|US6574190 *||Mar 17, 1999||Jun 3, 2003||Jpmorgan Chase Bank||Coil-on-block design with reduced particle accumulation on MO disc drives|
|US6700727 *||Mar 15, 2001||Mar 2, 2004||Seagate Technology Llc||Slider and method for actively controlling crown curvature|
|US7599149 *||May 16, 2006||Oct 6, 2009||Fujitsu Limited||Magnetic head including buffer member on groove part, method of manufacturing same, and magnetic disk unit including same|
|US7936538 *||Oct 6, 2006||May 3, 2011||Seagate Technology Llc||Controlled fly height slider with necked ABS|
|US20070206327 *||May 16, 2006||Sep 6, 2007||Fujitsu Limited,||Magnetic head, method of manufacturing the same, and magnetic disk unit|
|WO2002056305A2 *||Dec 24, 2001||Jul 18, 2002||International Business Machines Corporation||Slider, head assembly, and disk drive unit|
|WO2002056305A3 *||Dec 24, 2001||Dec 5, 2002||Ibm||Slider, head assembly, and disk drive unit|
|U.S. Classification||360/236.8, G9B/21.026, G9B/5.23|
|International Classification||G11B5/60, G11B21/21|
|Cooperative Classification||G11B5/6005, G11B21/21|
|European Classification||G11B21/21, G11B5/60D|
|Mar 6, 1996||AS||Assignment|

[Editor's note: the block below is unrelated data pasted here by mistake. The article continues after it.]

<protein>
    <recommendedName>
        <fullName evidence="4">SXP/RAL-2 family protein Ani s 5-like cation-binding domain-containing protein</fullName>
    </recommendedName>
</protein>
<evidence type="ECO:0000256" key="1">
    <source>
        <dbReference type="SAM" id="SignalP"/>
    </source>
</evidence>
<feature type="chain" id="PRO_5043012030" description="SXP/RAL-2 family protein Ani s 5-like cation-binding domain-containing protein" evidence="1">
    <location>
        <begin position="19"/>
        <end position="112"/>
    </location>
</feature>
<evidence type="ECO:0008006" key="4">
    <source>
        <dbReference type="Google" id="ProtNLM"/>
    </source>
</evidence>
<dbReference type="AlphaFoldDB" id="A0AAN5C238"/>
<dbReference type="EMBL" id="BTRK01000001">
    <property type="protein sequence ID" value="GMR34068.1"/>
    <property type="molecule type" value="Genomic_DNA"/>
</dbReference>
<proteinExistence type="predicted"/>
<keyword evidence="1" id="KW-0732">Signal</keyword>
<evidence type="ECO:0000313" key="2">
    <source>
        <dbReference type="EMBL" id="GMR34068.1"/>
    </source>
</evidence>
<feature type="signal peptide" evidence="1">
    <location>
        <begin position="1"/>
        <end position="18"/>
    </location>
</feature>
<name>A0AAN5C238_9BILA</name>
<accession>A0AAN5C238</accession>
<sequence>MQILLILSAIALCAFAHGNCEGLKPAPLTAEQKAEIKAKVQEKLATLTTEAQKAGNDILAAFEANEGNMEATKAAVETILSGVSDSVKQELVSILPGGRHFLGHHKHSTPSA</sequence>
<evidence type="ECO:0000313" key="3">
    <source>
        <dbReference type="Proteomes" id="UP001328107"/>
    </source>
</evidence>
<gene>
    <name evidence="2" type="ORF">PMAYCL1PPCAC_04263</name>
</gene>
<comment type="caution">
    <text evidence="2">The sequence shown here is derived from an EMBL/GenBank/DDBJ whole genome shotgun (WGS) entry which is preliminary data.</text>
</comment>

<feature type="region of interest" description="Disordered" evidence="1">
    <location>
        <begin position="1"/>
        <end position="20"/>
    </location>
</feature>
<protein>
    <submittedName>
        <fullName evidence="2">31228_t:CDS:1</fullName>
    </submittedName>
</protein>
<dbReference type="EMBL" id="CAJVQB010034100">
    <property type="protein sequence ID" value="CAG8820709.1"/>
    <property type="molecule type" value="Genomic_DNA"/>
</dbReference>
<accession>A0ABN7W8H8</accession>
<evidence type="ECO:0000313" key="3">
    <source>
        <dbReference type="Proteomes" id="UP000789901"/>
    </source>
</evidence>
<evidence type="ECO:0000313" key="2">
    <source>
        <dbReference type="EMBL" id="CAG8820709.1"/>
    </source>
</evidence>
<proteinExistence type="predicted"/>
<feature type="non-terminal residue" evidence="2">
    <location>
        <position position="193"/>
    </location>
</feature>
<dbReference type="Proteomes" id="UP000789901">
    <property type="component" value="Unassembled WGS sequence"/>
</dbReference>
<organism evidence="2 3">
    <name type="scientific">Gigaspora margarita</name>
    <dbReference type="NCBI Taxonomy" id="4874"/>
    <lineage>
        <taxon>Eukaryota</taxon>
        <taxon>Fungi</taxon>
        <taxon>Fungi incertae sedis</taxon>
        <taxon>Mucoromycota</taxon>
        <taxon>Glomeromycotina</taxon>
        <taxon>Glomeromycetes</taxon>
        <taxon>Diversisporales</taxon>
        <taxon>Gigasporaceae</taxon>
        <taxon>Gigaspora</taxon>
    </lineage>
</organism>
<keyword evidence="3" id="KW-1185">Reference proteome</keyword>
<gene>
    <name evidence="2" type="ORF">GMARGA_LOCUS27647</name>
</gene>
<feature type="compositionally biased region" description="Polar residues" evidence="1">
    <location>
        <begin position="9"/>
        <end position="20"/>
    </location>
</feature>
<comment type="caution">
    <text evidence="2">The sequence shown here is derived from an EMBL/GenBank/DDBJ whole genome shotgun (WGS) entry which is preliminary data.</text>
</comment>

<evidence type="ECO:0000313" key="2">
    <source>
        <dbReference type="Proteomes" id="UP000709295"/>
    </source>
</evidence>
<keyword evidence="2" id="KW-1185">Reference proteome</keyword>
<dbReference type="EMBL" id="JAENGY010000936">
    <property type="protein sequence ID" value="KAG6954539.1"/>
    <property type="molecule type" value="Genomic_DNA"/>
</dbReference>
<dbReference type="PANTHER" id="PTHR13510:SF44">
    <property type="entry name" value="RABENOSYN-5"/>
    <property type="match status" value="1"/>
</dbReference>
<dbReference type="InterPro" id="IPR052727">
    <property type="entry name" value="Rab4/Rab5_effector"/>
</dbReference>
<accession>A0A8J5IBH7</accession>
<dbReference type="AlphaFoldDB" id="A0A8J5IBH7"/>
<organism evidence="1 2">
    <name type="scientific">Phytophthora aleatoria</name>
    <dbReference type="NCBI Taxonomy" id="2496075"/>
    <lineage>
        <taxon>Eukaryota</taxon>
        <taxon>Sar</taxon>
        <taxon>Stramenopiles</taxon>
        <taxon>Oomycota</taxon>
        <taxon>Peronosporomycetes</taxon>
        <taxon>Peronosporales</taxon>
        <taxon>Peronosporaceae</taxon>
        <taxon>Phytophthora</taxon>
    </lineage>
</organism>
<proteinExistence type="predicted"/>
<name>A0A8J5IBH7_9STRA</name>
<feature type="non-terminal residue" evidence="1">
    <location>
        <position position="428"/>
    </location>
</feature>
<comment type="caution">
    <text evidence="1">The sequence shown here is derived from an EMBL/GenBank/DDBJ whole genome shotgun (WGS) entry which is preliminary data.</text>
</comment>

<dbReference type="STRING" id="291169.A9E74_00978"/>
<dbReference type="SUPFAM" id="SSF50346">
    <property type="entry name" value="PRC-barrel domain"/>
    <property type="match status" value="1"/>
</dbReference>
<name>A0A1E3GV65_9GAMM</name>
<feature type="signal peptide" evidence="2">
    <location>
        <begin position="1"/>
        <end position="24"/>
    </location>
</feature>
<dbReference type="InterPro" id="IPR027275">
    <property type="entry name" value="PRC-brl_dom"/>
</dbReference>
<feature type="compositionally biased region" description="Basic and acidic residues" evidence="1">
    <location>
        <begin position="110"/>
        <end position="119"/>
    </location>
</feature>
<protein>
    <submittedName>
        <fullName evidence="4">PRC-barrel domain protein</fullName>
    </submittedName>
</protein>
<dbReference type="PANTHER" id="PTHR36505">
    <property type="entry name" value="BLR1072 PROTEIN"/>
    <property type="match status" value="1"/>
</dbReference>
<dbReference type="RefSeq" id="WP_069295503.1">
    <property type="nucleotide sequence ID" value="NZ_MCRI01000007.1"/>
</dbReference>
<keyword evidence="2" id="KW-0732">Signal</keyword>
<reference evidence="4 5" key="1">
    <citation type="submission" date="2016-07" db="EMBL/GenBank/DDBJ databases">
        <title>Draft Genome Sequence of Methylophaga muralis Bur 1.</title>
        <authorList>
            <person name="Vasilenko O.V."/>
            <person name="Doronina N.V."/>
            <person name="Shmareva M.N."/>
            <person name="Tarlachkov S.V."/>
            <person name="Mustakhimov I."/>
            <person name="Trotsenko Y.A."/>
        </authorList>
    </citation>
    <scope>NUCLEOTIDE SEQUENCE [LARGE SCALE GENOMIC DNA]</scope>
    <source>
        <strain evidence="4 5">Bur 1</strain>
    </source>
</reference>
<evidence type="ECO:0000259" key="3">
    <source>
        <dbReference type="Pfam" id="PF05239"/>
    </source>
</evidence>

Owner name: SEAGATE TECHNOLOGY, INC., CALIFORNIA
Free format text: ASSIGNMENT OF ASSIGNORS INTEREST;ASSIGNOR:PENG, JIH-PING;REEL/FRAME:007910/0763
Effective date: 19960305
|Jul 6, 2000||AS||Assignment|
Owner name: SEAGATE TECHNOLOGY, INC., CALIFORNIA
Free format text: ASSIGNMENT OF ASSIGNORS INTEREST;ASSIGNOR:SEAGATE TECHNOLOGY, INC.;REEL/FRAME:010962/0307
Effective date: 20000628
|Aug 5, 2002||AS||Assignment|
Owner name: JPMORGAN CHASE BANK, AS COLLATERAL AGENT, NEW YORK
Free format text: SECURITY AGREEMENT;ASSIGNOR:SEAGATE TECHNOLOGY LLC;REEL/FRAME:013177/0001
Effective date: 20020513
Owner name: JPMORGAN CHASE BANK, AS COLLATERAL AGENT,NEW YORK
Free format text: SECURITY AGREEMENT;ASSIGNOR:SEAGATE TECHNOLOGY LLC;REEL/FRAME:013177/0001
Effective date: 20020513
|Nov 5, 2002||CC||Certificate of correction|
|Feb 23, 2005||FPAY||Fee payment|
Year of fee payment: 4
|Dec 29, 2005||AS||Assignment|
Owner name: SEAGATE TECHNOLOGY LLC, CALIFORNIA
Free format text: RELEASE OF SECURITY INTERESTS IN PATENT RIGHTS;ASSIGNOR:JPMORGAN CHASE BANK, N.A. (FORMERLY KNOWN AS THE CHASE MANHATTAN BANK AND JPMORGAN CHASE BANK), AS ADMINISTRATIVE AGENT;REEL/FRAME:016945/0775
Effective date: 20051130
|Mar 30, 2009||REMI||Maintenance fee reminder mailed|
|Sep 18, 2009||LAPS||Lapse for failure to pay maintenance fees|
|Nov 10, 2009||FP||Expired due to failure to pay maintenance fee|
Effective date: 20090918